Barnacle busters: Tackling a shipping industry headache
Scientists at the University of Wisconsin–Madison have devised a potentially ingenious solution to the multi-million dollar problem known as “biofouling,” a chronic headache that has plagued the shipping world for centuries.
In biofouling, marine organisms such as mollusks and barnacles firmly latch on to submerged boat hulls like secret underwater stowaways. Writing this month in the journal “Biofouling,” UW–Madison researchers report promising results from early tests of their idea-to stave off aquatic hitchhikers by shooting tiny electric jolts through the undersides of boats. In preliminary experiments, the scientists write, such electric zaps curbed the accumulation of marine life by up to 50 percent.
“It’s unlikely we would be able to prevent biofouling entirely due to the enormous diversity of fauna in the seas,” says lead author Rodolfo Perez, a UW–Madison doctoral candidate of civil and environmental engineering. “But even reducing the hull-cleaning cycle by just a bit would be a huge, tremendous advance.”
Biofouling has been a raging issue because aquatic organisms that cling onto boat hulls end up going wherever the boats go. That has spelled ecological trouble worldwide – including in Wisconsin – as ships unwittingly ferry invasive species into lakes, rivers and oceans where they don’t belong.
The carpet of sea life that steadily grows on standing or moving boat hulls also causes a kind of drag effect in water, which means that ships need a lot more fuel-up to 30 percent more, by some estimates-to compensate. “The problem of biofouling goes back several centuries,” says co-author Marc Anderson, a UW–Madison professor of civil and environmental engineering. “Right back to when Columbus sailed the seven seas.”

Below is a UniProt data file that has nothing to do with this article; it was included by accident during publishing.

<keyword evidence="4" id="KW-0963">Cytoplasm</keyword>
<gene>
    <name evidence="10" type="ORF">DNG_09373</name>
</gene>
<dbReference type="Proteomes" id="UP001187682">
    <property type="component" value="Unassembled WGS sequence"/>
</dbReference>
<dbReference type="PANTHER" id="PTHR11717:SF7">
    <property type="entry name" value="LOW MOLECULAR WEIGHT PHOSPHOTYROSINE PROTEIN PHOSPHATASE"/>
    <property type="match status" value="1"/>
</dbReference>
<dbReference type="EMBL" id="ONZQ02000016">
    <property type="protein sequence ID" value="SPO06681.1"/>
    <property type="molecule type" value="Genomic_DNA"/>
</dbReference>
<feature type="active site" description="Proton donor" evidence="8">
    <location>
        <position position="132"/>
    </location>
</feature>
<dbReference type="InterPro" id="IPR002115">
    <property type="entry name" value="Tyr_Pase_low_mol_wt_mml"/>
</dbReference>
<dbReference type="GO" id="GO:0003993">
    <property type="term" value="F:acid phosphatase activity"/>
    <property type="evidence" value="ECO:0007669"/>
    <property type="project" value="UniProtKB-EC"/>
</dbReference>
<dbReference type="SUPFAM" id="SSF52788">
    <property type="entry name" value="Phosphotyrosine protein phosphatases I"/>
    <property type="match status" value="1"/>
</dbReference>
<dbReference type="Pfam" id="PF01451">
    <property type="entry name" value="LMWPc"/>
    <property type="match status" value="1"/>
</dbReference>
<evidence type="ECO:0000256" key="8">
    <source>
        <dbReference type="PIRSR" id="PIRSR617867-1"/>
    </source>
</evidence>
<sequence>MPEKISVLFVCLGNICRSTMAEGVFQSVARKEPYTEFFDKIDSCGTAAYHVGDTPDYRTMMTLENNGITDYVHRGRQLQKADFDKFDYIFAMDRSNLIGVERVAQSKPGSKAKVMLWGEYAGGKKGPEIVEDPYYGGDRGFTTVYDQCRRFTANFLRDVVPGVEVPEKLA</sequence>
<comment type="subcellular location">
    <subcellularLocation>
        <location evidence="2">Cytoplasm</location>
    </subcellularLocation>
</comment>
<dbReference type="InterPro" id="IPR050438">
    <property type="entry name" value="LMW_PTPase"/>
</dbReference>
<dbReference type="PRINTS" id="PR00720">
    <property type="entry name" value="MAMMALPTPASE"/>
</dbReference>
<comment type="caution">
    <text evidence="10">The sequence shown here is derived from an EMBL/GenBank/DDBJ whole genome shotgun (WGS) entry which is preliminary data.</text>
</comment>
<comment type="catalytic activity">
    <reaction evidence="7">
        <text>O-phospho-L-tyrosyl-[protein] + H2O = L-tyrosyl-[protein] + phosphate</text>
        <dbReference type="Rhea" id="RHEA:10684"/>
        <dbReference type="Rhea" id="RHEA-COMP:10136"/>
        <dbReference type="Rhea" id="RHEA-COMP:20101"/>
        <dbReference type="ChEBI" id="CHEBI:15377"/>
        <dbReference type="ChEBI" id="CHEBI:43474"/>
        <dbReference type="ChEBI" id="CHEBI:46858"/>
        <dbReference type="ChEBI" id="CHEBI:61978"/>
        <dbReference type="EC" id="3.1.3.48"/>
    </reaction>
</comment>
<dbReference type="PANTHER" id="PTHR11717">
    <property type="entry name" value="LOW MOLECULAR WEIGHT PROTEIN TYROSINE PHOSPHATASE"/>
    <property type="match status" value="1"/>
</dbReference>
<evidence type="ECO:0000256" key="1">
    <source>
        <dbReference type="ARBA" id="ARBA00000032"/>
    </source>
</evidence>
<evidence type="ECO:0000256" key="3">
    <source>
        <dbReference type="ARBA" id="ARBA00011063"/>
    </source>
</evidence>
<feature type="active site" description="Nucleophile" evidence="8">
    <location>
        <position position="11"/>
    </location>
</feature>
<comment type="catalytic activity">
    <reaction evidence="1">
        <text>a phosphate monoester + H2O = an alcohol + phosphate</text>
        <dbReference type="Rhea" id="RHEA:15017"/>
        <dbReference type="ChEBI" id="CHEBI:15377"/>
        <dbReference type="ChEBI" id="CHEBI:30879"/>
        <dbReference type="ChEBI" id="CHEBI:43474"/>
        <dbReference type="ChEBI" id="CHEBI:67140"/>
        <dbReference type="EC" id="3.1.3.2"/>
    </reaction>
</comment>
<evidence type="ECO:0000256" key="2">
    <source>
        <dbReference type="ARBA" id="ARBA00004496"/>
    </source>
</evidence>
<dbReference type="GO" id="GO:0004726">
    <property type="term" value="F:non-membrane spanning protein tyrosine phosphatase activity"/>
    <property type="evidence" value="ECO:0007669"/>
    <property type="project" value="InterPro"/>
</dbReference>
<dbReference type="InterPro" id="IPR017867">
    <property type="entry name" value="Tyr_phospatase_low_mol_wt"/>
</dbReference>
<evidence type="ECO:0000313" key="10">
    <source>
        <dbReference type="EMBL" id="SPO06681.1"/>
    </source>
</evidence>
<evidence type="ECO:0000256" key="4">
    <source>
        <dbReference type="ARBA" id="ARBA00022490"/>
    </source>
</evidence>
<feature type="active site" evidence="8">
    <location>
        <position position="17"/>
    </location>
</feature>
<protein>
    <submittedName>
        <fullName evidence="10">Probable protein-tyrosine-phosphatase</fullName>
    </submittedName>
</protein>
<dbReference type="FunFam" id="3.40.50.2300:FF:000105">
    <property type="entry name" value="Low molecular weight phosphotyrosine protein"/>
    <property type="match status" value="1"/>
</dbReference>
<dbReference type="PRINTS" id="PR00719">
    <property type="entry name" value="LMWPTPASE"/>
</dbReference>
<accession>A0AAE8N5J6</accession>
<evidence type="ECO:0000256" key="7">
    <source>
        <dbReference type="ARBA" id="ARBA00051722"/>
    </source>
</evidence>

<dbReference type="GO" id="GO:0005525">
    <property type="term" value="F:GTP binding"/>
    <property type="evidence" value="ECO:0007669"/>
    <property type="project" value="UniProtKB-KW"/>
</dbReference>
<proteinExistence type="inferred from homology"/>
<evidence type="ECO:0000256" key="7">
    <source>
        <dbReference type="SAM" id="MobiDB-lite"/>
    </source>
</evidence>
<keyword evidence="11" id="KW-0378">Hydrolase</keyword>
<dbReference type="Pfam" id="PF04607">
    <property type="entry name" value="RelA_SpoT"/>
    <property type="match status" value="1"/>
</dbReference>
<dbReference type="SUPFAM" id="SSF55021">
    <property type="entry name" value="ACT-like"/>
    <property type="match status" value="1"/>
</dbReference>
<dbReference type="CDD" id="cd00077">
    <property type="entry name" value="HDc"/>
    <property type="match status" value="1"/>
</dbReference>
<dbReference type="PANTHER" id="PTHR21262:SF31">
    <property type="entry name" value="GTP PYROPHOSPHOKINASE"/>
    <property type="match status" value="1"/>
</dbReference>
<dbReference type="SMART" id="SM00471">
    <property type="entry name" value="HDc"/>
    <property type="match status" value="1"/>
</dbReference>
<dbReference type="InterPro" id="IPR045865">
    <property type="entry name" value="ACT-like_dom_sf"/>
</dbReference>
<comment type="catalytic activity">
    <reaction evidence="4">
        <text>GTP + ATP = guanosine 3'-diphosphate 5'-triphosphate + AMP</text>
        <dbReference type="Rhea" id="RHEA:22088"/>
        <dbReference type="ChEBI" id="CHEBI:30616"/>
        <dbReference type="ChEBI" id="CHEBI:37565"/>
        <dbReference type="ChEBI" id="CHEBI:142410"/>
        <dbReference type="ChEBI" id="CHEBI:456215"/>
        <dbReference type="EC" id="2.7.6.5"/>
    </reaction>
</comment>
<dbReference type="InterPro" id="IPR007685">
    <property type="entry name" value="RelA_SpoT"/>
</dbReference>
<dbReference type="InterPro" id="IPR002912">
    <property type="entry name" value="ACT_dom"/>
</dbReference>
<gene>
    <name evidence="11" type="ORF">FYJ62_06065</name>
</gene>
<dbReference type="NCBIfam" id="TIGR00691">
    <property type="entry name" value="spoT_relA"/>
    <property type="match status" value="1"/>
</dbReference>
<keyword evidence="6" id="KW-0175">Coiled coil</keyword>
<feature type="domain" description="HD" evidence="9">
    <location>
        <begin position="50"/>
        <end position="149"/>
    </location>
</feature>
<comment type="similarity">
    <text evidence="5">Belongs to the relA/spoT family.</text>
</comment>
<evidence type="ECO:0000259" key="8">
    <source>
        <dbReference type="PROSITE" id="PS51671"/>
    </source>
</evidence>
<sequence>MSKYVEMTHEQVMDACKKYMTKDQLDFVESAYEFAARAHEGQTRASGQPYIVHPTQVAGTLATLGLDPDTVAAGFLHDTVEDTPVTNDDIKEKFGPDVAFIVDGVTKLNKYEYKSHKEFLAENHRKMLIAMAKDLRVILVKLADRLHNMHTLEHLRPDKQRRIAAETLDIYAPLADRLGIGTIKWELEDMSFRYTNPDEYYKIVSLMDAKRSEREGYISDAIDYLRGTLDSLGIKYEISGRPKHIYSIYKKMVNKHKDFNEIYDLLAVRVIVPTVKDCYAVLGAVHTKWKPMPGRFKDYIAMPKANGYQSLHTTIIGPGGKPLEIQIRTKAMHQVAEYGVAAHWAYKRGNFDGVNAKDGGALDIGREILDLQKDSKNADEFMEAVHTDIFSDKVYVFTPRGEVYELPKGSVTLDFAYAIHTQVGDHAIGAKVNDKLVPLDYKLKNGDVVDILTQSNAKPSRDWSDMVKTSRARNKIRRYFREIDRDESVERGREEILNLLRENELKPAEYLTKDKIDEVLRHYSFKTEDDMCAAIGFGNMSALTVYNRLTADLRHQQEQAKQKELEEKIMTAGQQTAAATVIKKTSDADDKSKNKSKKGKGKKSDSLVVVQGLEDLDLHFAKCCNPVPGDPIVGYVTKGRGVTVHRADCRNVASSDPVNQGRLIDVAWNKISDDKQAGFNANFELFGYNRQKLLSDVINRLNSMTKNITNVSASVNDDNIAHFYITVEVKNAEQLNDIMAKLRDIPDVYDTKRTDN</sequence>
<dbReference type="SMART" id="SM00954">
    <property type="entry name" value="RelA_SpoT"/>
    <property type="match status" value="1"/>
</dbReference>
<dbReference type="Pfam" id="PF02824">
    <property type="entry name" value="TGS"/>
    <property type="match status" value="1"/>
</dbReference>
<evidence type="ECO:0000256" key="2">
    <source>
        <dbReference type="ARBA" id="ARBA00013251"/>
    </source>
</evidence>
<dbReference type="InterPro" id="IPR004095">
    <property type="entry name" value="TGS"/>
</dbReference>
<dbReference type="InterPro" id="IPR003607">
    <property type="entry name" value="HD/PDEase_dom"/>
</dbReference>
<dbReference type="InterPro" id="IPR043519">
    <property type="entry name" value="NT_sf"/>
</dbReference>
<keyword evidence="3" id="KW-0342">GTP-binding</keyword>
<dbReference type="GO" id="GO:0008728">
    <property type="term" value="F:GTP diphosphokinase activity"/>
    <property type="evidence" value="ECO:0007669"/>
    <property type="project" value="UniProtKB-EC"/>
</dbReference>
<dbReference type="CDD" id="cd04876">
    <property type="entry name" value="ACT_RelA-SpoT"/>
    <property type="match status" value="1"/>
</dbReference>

The U.S. Navy alone has poured millions into the search for effective anti-fouling measures. Until recently, naval and commercial shipping lines have largely relied on a type of anti-fouling paint that reduces biofouling when coated onto a boat’s hull. However, the paint contains a chemical known as tributyltin, which is known to be toxic to marine life. Studies have linked the chemical to unnatural sex changes in mollusks, for example, and deformations in oysters.
Scientists around the world have been exploring other anti-fouling alternatives. Some are working on a “non-stick” organic polymer, for example, that organisms would be unable to latch onto.
Meanwhile, scientists at UW–Madison have taken a radically different approach. Their vision is to coat the hulls of boats with thousands of microscopic electrodes – basic terminals that conduct electricity – that would gently zap any organisms that come near. Made of a metal known as titanium, the electrodes would be placed only a tiny distance apart – between 8 to 25 microns – where 1 micron measures a millionth of a meter.
In small-scale tests, Perez evaluated the anti-fouling power of the electrodes and confirmed the huge potential of the UW–Madison concept. But now the researchers say they must understand why their idea actually works. Other challenges also remain, such as determining how to produce a “blanket” of electrodes that would cover and adhere to a boat’s entire hull.
But if they succeed in their goal, the UW–Madison technology will not only start a revolution in biofouling prevention, but can be of use in many other fields, Anderson says. “This technology has applications beyond boat hulls as it could be used for optical sensors, food packaging, piping, and filters, to name a few possibilities.”
Other researchers contributing to the study include Daniel Noguera, UW–Madison professor of civil and environmental engineering; Dean Tompkins, UW–Madison associate scientist of environmental chemistry and technology; and Maggie Paulose and Craig Grimes of the Electrical Engineering & Materials Research Institute at Pennsylvania State University.